Looking for a simple way to extend the life of your PACS archive? Try deleting old images after their useful life is over, according to research presented at RSNA 2013. One institution found that using image life-cycle management with rules-based image deletion policies reduced growth in its PACS archive to nearly zero.
By adopting these deletion policies in its 13 image archives over the next year and a half, Ascension Health expects to save millions in storage media and future data migration costs, according to presenter Carol Joseph.
"We are in the process of purging our archives that are eligible, based on regulatory and local policy retention requirements, and putting daily deletion runs in place," she told AuntMinnie.com. "This process will help Ascension Health avoid significant storage media costs over the upcoming years."
Part of Ascension Health Alliance, Ascension Health is the largest Catholic health system, the largest private nonprofit health system, and the third largest health system based on revenues in the U.S., Joseph said. It operates in 23 states and the District of Columbia.
About three-quarters of Ascension Health's sites use a PACS from the same vendor, but they also have an archive at each health ministry. The remainder use PACS from different vendors. The health system has experienced dramatic annual growth in new imaging studies and today stores an average of 6.4 million new exams each year.
The average size of an imaging study has increased along with growing study volumes. In 2000, Ascension Health stored 252,000 studies at an average size of approximately 5 MB per study. By 2010, Ascension was storing 4.6 million studies at more than 20 MB per study, and by December 2012, average exam size had reached about 26 MB per study.
"Today we have well over 1 petabyte of data within our image archive for our primary images only," she said.
If Ascension continued on its prior path, the system was projected to be storing nearly 120 million new studies in its archive within 10 years, with the addition of 72 million new studies over that time period, Joseph said.
"When you multiply that by 25.6 MB per study ... in 2012 -- and we know that's growing -- that's going to be about 1,750 petabytes of new data, or 1.7 exabytes," she said. "So it's a huge and significant issue for us."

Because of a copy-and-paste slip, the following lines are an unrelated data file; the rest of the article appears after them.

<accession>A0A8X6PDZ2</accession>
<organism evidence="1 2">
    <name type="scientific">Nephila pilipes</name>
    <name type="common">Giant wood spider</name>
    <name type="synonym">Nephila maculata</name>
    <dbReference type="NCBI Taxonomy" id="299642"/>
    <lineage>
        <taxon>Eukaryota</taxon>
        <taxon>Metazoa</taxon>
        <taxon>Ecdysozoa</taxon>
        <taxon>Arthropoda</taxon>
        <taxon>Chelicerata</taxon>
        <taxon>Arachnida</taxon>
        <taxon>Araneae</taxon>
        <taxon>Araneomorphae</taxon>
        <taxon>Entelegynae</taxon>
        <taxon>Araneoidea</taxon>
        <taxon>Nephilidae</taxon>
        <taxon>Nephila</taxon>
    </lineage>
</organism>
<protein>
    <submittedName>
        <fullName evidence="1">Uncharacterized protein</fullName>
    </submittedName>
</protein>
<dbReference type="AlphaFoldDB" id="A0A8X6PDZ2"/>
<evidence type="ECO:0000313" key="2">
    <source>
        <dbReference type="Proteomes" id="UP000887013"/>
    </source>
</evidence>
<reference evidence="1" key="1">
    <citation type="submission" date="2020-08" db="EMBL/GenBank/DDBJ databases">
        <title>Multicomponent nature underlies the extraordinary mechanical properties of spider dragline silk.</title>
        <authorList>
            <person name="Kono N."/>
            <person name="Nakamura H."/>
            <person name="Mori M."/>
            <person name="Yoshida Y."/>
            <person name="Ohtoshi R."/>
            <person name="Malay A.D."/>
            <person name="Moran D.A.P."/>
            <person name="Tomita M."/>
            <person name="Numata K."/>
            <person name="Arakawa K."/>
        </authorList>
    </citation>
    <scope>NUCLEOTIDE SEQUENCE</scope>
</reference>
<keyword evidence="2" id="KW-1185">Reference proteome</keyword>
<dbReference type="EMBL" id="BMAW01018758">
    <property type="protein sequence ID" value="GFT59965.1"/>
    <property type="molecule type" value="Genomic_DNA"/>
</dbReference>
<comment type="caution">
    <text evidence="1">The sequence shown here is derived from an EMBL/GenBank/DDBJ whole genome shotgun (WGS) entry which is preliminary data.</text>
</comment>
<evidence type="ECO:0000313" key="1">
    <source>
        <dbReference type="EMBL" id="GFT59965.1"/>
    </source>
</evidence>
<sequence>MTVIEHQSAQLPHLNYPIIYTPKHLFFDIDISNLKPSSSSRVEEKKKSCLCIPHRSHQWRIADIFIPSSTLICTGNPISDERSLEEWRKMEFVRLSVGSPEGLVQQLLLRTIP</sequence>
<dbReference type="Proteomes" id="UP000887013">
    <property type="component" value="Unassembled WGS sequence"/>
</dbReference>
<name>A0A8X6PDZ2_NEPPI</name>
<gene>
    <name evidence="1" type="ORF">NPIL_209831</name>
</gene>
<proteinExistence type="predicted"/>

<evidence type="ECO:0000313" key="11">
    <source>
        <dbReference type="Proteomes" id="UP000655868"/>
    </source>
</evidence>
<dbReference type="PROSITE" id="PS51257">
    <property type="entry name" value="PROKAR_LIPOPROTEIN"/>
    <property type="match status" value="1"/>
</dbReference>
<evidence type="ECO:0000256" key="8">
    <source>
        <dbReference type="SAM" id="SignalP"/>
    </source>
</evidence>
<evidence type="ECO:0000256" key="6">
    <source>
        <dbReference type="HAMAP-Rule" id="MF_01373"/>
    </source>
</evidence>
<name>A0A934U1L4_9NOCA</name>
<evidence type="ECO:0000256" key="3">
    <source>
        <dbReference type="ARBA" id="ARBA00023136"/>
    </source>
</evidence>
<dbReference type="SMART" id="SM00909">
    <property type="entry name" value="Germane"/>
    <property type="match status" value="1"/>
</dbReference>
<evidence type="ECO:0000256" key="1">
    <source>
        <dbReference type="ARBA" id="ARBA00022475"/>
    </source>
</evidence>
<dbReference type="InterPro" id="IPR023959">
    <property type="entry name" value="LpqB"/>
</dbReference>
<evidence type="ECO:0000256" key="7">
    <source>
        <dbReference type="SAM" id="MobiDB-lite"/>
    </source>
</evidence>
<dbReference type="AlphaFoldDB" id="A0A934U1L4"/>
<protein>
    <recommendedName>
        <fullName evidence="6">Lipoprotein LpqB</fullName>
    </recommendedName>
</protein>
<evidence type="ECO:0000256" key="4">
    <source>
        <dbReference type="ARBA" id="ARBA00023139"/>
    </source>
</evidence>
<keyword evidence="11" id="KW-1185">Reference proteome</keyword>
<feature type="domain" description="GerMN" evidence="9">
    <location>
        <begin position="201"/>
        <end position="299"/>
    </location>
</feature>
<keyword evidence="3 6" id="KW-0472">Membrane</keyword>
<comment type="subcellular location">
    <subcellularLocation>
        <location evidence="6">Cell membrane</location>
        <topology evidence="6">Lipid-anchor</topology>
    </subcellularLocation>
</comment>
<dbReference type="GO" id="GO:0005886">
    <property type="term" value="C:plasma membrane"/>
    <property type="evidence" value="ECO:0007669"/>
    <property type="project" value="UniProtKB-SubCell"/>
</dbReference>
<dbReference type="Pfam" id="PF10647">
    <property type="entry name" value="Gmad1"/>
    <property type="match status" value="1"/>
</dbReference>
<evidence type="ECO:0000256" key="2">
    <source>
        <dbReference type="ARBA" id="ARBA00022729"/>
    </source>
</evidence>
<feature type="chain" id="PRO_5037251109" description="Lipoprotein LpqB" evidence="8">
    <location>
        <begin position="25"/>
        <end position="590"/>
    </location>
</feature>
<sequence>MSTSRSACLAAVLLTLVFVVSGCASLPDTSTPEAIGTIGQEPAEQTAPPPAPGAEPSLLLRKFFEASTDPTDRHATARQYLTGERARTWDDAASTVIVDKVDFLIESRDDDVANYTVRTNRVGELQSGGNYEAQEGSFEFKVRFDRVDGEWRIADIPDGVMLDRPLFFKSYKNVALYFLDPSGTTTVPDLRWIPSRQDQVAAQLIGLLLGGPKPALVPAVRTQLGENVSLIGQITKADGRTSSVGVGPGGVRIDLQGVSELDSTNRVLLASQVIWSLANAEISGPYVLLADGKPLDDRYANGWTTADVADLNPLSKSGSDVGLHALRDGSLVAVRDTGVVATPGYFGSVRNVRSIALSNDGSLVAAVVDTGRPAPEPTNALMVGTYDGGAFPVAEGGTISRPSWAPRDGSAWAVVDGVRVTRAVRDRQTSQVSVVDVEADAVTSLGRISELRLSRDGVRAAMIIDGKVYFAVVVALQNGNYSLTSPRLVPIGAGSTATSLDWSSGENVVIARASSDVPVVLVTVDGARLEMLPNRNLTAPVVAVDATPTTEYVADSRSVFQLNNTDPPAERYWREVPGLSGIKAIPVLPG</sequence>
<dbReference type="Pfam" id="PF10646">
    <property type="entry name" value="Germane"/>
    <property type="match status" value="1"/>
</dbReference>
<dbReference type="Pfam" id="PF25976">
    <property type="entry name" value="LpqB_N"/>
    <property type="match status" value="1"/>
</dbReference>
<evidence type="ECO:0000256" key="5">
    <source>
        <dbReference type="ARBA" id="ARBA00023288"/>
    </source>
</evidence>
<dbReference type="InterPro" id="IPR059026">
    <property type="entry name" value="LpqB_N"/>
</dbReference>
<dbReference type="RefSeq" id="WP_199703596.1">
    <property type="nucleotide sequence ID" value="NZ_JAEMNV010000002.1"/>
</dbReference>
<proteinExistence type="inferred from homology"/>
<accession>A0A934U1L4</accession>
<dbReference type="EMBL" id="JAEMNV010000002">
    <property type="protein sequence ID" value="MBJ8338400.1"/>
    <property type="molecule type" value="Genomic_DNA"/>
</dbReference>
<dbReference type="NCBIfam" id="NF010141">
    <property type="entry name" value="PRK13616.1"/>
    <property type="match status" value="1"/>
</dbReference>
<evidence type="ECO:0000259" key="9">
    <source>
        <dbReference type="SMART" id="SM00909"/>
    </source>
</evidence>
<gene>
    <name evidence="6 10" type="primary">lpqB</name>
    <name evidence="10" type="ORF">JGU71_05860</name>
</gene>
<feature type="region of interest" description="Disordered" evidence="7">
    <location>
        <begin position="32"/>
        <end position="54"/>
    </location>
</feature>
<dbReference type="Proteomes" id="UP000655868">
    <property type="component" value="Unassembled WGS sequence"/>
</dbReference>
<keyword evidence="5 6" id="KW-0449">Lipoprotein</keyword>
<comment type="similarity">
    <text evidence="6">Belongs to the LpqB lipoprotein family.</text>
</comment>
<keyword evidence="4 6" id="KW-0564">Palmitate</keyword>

After researching state and federal image retention requirements, the Ascension team was surprised to find that some states, such as Alabama, don't have any image retention requirements at all. Other states, such as Washington, require image retention for 10 years after final patient discharge.
"That information isn't necessarily kept in a PACS archive," Joseph said.
There are no federal requirements for image retention, but "Medicare does have the right to conduct audits to ensure you've provided the services you've billed for up to five years," she said.
As a result, Ascension decided to implement a default five-year image retention policy for those states without defined image retention requirements.
The group investigated image life-cycle management tools from vendors, some of which didn't have rules-based deletion capabilities. While the majority of Ascension's archives did have such tools, they weren't using them, Joseph said.
Ascension also looked at local retention policies at individual hospitals. Policies varied not only by hospital, but within different departments such as radiology, the cath lab, etc., in the same hospital.
"When you look across several hospitals in a health system, things got considerably worse," she said. "Getting folks to change policies can take a considerable amount of time, and that took quite a bit of work."
After testing and working with the vendor's software engineers to get the image life-cycle management tool to be 100% accurate and to be able to apply complex rule sets, they tested and validated that they could reuse the archive space gained by deleting old images, Joseph said.
"We have used the tool to delete seven years of old data from an archive and set up rules to run daily to delete images that have aged and now meet the deletion rule," she told AuntMinnie.com. "This has put the archive annual storage growth in a near-neutral pattern."
Implementing the new rules-based deletion program across Ascension Health should keep the health system at a cumulative storage volume of 40 million studies from 2013 to 2024, a little more than one-third of what the projected study volume would have been without adoption of these policies.
Joseph estimated that the initial archive cleanup of 166 terabytes (TB) based on the new policies will avoid costs of $296,000. Moving forward, annual cost avoidance is expected to reach $134,000 given the current annual storage rate of 75 TB. Over 10 years, the policies will save the health system $1.3 million -- and those numbers are conservative estimates, she noted.
"We know that these will be substantially higher because study size continues to grow," Joseph said.
Perhaps more importantly, the rules-based deletion polices will produce significant savings by avoiding future image migration costs. The initial 160 TB of archive cleanup will save $498,000 in future migration spending, followed by annual cost avoidance of $225,000. Total 10-year cost avoidance for future migration is projected to reach $2.25 million.
"This is on a small set of our archives, but it's going to be in the tens of millions of dollars in cost savings and cost avoidance over a period of time," she said.
Ascension expects to have 13 image archives cleaned up and in deletion mode within a year to 18 months, Joseph said.